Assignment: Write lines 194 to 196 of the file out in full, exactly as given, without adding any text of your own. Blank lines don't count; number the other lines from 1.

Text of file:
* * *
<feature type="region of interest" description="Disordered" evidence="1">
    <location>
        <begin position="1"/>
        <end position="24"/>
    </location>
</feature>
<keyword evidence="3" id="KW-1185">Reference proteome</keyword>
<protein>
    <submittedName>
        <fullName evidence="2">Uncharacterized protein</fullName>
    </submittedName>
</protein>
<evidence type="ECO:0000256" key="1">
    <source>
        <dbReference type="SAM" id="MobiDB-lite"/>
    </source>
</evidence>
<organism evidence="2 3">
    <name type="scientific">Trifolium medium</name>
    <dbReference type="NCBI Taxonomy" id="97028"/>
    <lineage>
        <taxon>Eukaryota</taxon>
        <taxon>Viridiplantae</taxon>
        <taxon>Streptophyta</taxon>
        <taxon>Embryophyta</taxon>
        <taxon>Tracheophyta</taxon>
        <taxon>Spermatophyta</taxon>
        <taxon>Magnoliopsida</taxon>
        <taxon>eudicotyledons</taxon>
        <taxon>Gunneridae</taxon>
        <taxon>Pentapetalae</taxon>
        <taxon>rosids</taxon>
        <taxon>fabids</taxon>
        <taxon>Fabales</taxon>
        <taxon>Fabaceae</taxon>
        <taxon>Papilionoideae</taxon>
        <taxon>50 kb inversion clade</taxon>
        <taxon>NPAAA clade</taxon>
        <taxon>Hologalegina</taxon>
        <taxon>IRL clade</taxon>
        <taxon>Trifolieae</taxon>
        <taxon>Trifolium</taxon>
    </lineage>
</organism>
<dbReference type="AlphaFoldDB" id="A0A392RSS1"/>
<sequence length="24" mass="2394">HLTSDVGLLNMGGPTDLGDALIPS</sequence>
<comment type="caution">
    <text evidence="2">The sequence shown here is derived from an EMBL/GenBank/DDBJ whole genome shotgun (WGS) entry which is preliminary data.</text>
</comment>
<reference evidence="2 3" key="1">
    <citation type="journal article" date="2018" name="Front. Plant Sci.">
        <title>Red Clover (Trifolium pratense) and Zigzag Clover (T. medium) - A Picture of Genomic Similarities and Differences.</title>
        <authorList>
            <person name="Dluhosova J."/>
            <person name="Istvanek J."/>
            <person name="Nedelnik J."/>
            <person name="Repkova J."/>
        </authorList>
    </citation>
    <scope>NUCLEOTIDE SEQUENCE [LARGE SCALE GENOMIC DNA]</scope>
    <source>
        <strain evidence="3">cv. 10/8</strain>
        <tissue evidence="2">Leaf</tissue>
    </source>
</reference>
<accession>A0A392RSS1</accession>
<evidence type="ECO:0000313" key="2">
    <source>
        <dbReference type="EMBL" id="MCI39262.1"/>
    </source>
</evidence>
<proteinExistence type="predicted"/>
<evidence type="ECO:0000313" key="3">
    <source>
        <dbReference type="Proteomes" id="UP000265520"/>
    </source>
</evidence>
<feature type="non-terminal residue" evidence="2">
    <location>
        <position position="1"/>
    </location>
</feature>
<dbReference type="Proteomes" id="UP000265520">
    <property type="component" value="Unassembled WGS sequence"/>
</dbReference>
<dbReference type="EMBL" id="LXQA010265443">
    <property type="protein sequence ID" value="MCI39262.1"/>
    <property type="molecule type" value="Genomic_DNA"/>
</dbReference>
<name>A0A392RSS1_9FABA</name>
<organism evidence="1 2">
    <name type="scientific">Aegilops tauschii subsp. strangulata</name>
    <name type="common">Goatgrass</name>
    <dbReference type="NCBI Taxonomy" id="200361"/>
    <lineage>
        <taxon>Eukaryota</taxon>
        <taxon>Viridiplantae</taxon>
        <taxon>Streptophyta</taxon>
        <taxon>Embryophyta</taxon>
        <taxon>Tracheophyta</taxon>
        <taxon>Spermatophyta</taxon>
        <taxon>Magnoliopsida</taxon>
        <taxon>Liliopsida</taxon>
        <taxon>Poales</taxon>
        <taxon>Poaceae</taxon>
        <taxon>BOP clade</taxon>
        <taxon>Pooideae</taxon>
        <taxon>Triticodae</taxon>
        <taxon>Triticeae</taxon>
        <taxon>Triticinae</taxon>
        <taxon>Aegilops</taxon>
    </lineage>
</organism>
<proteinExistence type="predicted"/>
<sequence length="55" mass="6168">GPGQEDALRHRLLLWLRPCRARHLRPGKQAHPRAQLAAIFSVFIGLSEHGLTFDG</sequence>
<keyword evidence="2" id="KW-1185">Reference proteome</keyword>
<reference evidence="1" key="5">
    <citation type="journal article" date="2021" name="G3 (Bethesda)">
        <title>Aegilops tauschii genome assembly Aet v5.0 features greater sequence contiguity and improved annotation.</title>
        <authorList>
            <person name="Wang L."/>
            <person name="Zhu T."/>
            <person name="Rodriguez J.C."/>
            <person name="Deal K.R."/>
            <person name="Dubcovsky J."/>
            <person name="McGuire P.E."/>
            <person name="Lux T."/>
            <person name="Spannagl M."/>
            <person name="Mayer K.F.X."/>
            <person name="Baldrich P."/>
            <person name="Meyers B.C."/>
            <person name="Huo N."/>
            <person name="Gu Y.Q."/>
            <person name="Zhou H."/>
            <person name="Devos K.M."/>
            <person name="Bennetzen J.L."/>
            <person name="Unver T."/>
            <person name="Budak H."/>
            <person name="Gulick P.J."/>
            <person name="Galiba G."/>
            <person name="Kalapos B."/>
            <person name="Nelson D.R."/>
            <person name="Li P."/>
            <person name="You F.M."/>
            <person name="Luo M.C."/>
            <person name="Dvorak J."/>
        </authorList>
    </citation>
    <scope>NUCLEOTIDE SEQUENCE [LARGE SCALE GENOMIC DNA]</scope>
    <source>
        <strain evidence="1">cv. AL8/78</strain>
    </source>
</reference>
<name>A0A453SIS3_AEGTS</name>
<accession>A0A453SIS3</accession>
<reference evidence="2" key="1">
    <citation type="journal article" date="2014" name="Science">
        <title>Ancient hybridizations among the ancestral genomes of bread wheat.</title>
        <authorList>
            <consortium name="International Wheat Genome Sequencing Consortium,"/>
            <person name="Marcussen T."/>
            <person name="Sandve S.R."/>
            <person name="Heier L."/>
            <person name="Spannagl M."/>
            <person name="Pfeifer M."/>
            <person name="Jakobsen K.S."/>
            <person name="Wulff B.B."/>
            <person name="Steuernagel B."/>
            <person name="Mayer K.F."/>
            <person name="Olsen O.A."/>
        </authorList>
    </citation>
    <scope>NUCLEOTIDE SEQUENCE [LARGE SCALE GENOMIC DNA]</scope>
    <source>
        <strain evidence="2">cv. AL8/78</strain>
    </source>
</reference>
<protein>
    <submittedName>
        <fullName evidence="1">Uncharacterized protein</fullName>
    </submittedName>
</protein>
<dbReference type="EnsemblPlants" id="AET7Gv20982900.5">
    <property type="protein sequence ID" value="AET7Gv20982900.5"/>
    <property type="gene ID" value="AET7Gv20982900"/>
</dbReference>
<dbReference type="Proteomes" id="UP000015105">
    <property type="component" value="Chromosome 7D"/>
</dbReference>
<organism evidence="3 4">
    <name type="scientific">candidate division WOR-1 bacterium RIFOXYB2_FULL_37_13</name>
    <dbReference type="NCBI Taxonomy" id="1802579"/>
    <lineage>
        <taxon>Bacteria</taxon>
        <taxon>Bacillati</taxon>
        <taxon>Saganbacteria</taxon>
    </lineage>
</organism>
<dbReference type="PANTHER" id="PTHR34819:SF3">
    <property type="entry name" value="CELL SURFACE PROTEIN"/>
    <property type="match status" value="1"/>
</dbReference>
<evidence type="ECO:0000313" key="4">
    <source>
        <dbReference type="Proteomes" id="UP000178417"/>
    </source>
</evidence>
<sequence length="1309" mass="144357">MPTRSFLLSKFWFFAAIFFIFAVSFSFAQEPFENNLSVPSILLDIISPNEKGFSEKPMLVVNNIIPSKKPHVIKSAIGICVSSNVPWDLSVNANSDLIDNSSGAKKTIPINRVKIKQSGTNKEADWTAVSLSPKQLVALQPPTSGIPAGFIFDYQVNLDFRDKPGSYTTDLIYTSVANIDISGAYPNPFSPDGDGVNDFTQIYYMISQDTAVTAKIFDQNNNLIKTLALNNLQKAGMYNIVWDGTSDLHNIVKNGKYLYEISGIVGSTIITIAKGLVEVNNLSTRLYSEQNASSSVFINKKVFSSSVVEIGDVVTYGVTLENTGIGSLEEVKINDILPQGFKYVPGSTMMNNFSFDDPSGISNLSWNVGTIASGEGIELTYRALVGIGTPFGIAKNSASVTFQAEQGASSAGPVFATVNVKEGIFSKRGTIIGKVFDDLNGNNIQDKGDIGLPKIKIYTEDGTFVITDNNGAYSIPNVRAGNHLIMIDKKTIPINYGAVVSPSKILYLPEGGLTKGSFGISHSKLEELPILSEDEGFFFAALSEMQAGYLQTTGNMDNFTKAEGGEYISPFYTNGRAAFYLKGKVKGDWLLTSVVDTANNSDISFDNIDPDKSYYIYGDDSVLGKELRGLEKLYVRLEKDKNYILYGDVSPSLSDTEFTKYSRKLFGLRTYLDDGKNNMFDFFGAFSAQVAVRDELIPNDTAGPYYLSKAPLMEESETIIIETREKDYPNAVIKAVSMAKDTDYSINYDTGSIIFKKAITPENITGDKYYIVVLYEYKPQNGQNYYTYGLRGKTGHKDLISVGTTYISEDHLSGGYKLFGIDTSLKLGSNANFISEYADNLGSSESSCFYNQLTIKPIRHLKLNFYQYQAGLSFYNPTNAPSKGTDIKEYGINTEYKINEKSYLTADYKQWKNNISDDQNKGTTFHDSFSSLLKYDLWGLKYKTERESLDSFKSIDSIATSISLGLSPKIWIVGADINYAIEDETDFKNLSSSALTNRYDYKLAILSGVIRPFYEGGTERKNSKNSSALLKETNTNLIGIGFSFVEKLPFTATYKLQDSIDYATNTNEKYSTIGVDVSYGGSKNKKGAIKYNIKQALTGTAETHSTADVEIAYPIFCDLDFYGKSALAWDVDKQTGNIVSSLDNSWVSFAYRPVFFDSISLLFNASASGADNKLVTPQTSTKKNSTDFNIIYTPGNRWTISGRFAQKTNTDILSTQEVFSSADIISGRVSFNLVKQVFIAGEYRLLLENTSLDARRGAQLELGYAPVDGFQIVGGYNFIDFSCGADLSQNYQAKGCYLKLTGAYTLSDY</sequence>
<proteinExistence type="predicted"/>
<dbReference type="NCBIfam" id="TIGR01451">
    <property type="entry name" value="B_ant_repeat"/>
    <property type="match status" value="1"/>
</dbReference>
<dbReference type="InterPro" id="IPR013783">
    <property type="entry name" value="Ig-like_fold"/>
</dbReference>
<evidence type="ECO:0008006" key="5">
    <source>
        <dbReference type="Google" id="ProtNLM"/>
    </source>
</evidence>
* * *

        <taxon>Bacteria</taxon>
        <taxon>Bacillati</taxon>
        <taxon>Saganbacteria</taxon>